Matthew Parris has launched a critique on the charitable status of public schools in this morning’s Times. Matthew is not opposed to private education, just to the arrogance of the bastions of privilege that sell a lifestyle and connections as well as an education. Echoing the government’s social mobility Tsar, Alan Milburn, Matthew argues that these schools should earn their breaks by doing more for the communities that surround them, the vast darkness outside their hallowed walls.
He then urges the government to take the fight to the public schools, and, by extension, the legal system that protects their special position. He also backs publicly funded scholarships, a proposal of the Sutton Trust’s Sir Peter Lampl which was unveiled in the Spectator in March. Matthew says that Conservatives must be the torch bearers of meritocracy, and that anything that can be done to break the closed circle of advantage should be done.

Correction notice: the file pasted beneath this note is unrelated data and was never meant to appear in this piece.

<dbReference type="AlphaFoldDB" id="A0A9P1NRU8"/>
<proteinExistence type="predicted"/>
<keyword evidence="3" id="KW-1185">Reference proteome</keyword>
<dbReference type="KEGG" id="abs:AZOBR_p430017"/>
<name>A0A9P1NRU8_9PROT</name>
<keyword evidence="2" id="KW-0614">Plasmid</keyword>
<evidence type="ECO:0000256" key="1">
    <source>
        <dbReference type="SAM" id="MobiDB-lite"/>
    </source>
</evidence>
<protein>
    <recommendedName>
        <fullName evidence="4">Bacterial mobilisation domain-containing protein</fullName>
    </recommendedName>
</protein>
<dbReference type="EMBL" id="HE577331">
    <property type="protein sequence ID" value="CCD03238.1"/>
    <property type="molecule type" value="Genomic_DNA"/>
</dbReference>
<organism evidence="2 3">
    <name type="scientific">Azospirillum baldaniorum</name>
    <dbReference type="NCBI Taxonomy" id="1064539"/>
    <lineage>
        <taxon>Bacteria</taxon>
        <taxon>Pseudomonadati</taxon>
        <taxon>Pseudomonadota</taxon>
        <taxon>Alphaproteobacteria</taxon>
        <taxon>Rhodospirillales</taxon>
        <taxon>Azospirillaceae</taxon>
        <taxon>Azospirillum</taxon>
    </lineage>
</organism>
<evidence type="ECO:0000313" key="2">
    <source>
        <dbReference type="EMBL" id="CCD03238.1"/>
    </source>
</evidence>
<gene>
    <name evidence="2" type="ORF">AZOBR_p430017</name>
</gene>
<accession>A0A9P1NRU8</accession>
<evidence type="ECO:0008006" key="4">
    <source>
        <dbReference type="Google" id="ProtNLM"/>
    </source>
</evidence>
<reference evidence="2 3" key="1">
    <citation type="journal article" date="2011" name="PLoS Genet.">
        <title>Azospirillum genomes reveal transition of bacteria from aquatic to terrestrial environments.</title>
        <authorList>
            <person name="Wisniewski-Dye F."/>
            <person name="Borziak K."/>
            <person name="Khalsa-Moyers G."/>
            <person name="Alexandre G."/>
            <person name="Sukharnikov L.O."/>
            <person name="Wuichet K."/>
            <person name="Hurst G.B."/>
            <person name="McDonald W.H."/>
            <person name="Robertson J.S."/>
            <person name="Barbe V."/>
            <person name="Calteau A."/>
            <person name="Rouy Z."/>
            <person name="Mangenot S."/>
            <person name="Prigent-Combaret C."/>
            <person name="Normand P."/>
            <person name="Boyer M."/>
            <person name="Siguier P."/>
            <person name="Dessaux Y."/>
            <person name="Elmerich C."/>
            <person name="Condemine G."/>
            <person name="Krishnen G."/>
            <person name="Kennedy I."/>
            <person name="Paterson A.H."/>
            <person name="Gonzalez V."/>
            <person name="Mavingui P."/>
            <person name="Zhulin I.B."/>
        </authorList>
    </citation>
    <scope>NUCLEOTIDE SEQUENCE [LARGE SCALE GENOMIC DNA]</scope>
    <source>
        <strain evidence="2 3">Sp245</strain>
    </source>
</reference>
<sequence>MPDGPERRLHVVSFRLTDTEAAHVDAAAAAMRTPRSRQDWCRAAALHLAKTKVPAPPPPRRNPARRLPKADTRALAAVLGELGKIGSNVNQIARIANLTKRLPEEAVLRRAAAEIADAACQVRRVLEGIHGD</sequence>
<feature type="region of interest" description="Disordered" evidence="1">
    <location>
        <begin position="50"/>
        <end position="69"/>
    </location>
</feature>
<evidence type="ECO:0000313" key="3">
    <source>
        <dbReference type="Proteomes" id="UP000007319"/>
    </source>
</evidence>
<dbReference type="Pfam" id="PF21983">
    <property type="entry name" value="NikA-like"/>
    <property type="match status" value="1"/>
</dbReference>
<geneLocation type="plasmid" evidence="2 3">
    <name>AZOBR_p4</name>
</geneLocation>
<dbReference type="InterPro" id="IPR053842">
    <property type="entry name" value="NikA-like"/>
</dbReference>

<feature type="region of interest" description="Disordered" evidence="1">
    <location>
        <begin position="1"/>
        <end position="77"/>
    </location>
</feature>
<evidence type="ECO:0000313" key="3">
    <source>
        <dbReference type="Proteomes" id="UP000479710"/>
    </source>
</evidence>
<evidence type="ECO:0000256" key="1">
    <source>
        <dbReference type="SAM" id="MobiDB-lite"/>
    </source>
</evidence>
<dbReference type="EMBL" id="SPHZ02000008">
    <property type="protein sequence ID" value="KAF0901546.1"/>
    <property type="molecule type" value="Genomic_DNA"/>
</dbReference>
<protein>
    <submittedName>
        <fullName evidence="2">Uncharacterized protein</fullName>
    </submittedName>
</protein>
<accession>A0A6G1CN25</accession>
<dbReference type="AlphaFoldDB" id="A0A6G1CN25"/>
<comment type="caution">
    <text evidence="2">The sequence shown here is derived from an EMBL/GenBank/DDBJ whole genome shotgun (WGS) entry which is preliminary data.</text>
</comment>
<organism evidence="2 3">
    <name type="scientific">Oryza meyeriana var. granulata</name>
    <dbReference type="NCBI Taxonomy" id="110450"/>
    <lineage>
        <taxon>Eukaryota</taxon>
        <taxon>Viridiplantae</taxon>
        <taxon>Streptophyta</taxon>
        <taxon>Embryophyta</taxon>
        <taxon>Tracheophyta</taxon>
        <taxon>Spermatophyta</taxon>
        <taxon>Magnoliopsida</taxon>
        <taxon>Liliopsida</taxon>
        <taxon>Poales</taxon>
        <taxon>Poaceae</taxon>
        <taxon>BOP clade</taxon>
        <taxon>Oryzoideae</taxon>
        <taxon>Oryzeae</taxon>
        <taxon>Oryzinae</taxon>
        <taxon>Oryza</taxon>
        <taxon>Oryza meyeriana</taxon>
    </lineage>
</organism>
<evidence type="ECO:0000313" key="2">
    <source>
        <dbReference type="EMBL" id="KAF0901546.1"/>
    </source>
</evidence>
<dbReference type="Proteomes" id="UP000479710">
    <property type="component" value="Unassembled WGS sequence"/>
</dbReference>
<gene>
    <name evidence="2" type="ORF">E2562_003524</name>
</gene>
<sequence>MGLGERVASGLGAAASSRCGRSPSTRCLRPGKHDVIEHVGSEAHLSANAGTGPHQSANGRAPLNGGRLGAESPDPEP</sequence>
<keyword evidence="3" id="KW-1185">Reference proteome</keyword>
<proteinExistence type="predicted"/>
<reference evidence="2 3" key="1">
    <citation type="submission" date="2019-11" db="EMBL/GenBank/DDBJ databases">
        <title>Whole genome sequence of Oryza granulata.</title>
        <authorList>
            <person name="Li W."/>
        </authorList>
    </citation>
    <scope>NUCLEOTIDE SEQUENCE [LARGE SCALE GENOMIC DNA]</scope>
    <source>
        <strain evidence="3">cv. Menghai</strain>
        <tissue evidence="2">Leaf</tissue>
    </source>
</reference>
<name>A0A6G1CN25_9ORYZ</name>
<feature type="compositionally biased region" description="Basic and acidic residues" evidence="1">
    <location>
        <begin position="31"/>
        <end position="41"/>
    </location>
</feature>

It is, obviously, in the interest of public schools to change, something that they have been reluctant to do to date. Matthew quotes Barnaby Lenon, chairman of the Independent Schools Council, who recently took the Charities Commission to a tribunal over proposed reform, and won. As Stephen Robinson wrote in the magazine a few weeks ago, school fees, inflated by the influx of the progeny of the global superrich, are now beyond the middle classes and even many affluent professionals, so public support for these strange institutions is no longer guaranteed.Tags: Education, Private sector